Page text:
In recent years many Korean companies have listed their shares on foreign stock exchanges. Singapore is geographically and culturally closer to Korea than New York and London. The Singapore Exchange, though smaller in size than Asian competitors such as the Tokyo Stock Exchange, is friendly towards foreign companies and has less stringent listing rules than major stock exchanges.
The amended Monopoly Regulation and Fair Trade Act, and the Enforcement Decree promulgated thereunder, introduce certain major changes to the leniency programme that applies to collusive behaviours. The amended provisions apply to all those who report to or cooperate with the commission after April 1 2005.
Although leveraged buyouts are one of the most common types of merger and acquisition worldwide, in Korea they are still viewed with scepticism by both the government and the business sector. However, a recent criminal case may have set an important precedent for determining the legality of leveraged buyouts.
The amended Korean Securities and Exchange Act will soon come into force. It expressly requires the filing of a report on the purpose of ownership in addition to the shareholding status where a party becomes the owner of 5% of the shares of a listed corporation. Harsher penalties for breach of the reporting obligations are also imposed.
Daum Communication Corp, a Korean internet portal company that provides an instant messaging service, has filed a suit against Microsoft and its Korean subsidiary alleging that the inclusion of Microsoft's instant messaging program in its Windows XP operating system amounts to an illegal abuse of its market power.
The government recently published the revised Enforcement Decree to the Foreign Investment Promotion Act, which implements new measures to attract greater foreign investment into Korea. Such measures include more specific regulations concerning the so-called 'cash grant' and 'project manager' policies.
The Seoul High Court's recent decision in Eun Sub Jung v Pyong Sub Jung 2002 represents a significant landmark with respect to the issue of standing in shareholder derivative actions. However, the case is not yet final and is being appealed to the Supreme Court.
A joint task force from financial and other government agencies has submitted its final plan for the reform of accounting practice to Congress. The final plan includes heightened responsibilities for listed companies, as well as restrictions on auditors and the non-audit services they may provide. It also outlines the applicable penalties.
Thousands of online users recently filed an action seeking damages against internet service providers and Microsoft Corporation in connection with an internet disruption which occurred in Korea in early 2003. Cable and wireless internet connection was interrupted nationwide, causing great inconvenience and financial losses.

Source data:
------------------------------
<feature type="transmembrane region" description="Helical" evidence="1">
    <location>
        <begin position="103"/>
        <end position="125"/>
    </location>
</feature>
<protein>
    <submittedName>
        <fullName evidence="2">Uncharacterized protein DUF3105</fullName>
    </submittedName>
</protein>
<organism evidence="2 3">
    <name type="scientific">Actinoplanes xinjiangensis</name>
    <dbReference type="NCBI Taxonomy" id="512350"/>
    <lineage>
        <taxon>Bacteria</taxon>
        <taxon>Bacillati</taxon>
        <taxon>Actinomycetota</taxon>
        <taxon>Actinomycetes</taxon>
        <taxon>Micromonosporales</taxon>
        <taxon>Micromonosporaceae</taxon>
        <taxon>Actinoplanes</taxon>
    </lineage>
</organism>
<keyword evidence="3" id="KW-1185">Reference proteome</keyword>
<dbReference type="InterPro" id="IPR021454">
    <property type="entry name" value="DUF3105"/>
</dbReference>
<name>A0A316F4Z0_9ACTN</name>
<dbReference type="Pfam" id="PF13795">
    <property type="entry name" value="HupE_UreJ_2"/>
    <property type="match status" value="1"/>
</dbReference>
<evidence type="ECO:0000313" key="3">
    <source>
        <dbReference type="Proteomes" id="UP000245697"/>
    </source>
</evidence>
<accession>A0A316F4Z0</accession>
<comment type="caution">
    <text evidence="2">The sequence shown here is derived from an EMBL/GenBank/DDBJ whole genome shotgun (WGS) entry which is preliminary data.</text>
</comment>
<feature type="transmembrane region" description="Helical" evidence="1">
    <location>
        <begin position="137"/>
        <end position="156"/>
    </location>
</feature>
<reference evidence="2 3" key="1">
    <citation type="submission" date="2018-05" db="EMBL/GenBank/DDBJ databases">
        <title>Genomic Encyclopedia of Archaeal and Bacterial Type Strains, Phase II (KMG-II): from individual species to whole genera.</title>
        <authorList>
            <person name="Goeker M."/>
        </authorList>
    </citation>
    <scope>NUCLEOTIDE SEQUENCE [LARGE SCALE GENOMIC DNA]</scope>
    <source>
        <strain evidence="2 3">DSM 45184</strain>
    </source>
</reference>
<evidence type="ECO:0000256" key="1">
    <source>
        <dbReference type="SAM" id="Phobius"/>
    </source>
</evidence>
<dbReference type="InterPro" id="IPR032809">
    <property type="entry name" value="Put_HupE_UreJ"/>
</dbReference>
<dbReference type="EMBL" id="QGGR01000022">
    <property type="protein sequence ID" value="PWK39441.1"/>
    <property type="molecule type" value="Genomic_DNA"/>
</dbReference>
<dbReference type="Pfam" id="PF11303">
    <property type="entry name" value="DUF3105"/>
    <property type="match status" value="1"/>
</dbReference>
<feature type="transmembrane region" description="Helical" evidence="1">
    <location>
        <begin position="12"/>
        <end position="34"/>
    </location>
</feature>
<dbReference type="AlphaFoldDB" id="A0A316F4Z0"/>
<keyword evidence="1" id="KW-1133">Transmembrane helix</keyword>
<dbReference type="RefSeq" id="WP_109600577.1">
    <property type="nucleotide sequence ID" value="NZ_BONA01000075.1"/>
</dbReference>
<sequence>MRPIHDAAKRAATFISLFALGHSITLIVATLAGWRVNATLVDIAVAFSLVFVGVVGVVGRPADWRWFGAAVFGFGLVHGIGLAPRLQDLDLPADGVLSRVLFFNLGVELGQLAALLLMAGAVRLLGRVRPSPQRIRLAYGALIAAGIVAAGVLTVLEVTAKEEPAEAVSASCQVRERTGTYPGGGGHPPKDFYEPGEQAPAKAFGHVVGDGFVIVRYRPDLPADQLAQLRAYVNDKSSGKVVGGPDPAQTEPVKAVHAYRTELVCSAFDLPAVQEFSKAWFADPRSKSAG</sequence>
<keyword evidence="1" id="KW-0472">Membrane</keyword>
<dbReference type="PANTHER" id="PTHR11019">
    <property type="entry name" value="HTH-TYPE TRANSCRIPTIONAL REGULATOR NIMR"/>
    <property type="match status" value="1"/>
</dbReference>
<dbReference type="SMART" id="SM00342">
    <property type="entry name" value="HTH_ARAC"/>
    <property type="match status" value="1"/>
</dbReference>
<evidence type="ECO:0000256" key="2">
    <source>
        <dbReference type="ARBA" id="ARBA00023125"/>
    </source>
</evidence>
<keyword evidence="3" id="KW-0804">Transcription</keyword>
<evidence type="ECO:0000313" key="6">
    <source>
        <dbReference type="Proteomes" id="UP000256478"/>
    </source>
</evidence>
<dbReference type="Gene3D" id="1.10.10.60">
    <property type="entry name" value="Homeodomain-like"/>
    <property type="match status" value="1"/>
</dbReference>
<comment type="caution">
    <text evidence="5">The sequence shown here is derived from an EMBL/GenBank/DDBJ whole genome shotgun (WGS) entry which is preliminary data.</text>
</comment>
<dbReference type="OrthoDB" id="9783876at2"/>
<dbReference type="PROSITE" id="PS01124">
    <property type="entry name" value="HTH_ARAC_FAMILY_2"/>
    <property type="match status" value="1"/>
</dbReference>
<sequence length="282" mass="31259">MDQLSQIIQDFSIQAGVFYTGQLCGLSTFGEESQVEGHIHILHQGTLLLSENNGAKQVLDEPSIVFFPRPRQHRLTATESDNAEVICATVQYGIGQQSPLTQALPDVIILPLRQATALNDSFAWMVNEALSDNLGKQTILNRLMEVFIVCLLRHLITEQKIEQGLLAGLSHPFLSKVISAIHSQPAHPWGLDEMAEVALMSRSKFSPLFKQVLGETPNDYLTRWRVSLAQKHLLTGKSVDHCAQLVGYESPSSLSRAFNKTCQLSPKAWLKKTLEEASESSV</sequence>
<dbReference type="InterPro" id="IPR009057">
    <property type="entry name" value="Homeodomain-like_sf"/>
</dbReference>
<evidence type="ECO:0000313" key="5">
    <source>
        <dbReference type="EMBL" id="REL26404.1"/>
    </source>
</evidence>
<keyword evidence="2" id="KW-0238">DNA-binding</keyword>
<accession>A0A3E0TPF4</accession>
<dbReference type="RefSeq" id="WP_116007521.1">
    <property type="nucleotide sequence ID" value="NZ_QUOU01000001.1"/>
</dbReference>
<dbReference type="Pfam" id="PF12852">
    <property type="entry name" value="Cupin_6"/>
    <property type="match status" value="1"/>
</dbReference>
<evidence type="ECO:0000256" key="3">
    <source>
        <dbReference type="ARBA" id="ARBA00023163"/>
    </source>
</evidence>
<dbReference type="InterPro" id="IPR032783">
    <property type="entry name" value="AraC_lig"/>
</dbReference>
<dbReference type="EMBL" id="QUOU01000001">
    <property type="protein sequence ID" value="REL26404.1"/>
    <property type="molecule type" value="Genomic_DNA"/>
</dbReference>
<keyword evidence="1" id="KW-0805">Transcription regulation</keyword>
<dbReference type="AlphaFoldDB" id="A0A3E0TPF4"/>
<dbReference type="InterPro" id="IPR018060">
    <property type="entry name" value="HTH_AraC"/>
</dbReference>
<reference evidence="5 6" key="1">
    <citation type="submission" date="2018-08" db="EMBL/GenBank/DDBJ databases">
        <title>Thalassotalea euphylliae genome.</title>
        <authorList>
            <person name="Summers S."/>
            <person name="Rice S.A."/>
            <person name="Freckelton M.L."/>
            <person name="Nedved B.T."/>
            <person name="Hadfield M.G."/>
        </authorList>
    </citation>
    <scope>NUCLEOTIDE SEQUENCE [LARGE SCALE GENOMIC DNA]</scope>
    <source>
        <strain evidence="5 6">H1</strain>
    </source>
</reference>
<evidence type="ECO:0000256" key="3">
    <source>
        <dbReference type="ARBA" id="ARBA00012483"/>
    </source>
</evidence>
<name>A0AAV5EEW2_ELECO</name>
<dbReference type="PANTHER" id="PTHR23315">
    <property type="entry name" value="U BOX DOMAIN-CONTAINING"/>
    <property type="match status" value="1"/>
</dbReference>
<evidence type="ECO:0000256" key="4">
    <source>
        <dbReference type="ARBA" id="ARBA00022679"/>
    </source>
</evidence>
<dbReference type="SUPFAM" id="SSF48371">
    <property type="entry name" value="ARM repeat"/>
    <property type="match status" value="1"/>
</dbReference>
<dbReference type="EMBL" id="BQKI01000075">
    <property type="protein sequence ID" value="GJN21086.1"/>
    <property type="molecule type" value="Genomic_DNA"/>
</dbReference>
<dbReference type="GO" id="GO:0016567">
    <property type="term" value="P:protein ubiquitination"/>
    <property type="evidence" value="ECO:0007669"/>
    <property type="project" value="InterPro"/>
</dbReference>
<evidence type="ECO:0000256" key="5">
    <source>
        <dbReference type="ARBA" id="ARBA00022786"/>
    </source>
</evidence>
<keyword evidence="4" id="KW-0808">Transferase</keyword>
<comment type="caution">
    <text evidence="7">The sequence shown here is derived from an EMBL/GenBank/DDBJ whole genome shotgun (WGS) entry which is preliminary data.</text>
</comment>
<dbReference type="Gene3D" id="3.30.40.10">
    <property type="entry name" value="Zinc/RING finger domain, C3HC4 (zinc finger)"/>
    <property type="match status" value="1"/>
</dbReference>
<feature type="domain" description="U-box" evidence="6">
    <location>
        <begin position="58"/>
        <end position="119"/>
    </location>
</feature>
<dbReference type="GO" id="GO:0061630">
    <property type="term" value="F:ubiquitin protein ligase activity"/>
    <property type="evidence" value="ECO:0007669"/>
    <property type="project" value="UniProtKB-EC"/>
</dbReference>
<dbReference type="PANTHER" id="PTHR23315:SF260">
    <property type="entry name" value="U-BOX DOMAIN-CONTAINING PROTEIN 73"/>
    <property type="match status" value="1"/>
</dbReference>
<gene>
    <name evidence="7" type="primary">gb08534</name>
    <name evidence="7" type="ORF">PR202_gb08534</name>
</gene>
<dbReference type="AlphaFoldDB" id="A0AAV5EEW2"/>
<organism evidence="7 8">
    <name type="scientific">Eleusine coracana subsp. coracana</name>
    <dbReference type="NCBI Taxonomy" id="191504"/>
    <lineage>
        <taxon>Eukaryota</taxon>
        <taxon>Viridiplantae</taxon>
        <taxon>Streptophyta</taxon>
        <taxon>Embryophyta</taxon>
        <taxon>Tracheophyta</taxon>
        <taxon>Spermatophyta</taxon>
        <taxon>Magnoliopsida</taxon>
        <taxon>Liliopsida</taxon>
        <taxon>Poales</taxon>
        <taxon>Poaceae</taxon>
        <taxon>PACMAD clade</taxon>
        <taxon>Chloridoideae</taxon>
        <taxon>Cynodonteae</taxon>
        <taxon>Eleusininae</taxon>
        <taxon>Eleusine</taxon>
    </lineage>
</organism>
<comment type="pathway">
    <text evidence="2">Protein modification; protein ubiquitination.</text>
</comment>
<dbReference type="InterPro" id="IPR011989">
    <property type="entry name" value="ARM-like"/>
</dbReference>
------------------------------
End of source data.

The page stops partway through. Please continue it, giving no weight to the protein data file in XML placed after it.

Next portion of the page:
The Korea Fair Trade Commission has changed its business combination reporting regulations by issuing Notification 2001-11, which requires foreign companies to report certain significant business combinations occurring between foreign companies outside Korea.
In light of a recent Supreme Court ruling, any party to a joint venture agreement or shareholder agreement with respect to a Korean joint venture company should consider carefully the advantages and disadvantages of having two statutory auditors, and may wish to insist on the company having only one.
The Computer Program Protection Act has been amended in order to encourage the online dissemination of software. The amendments allow internet service providers to limit their liability in the case of any copyright infringement that takes place through their information networks.
The Prosecutor’s Office has indicted the operators of Soribada (Korean for ‘sea of sound’) on the basis of facilitating copyright law infringement. The indictment effectively halted the practice of exchanging popular music files without permission from the copyright holder, and has implications for both the music industry and web users.
The Korean National Assembly has passed the Act on the Designation and Operation of Free Economic Zones, with a view to promoting Korea as a key business hub of Northeast Asia. The act establishes a framework offering incentives for the purpose of attracting foreign investors.
New regulations which recently took effect provide that commercial emails (ie, spam) must be entitled "Advertisement" where appropriate. Material that is unsuitable for minors must also be suitably labelled. Fail to label emails accordingly may incur a fine of up to W5 million.
Korea's Ministry of Information and Communication is reforming the country's domain name system. In the first instance, the Domain Name Dispute Resolution Committee has been established to oversee the mediation of conflicts involving domain names registered in the country-code top-level domain '.kr'.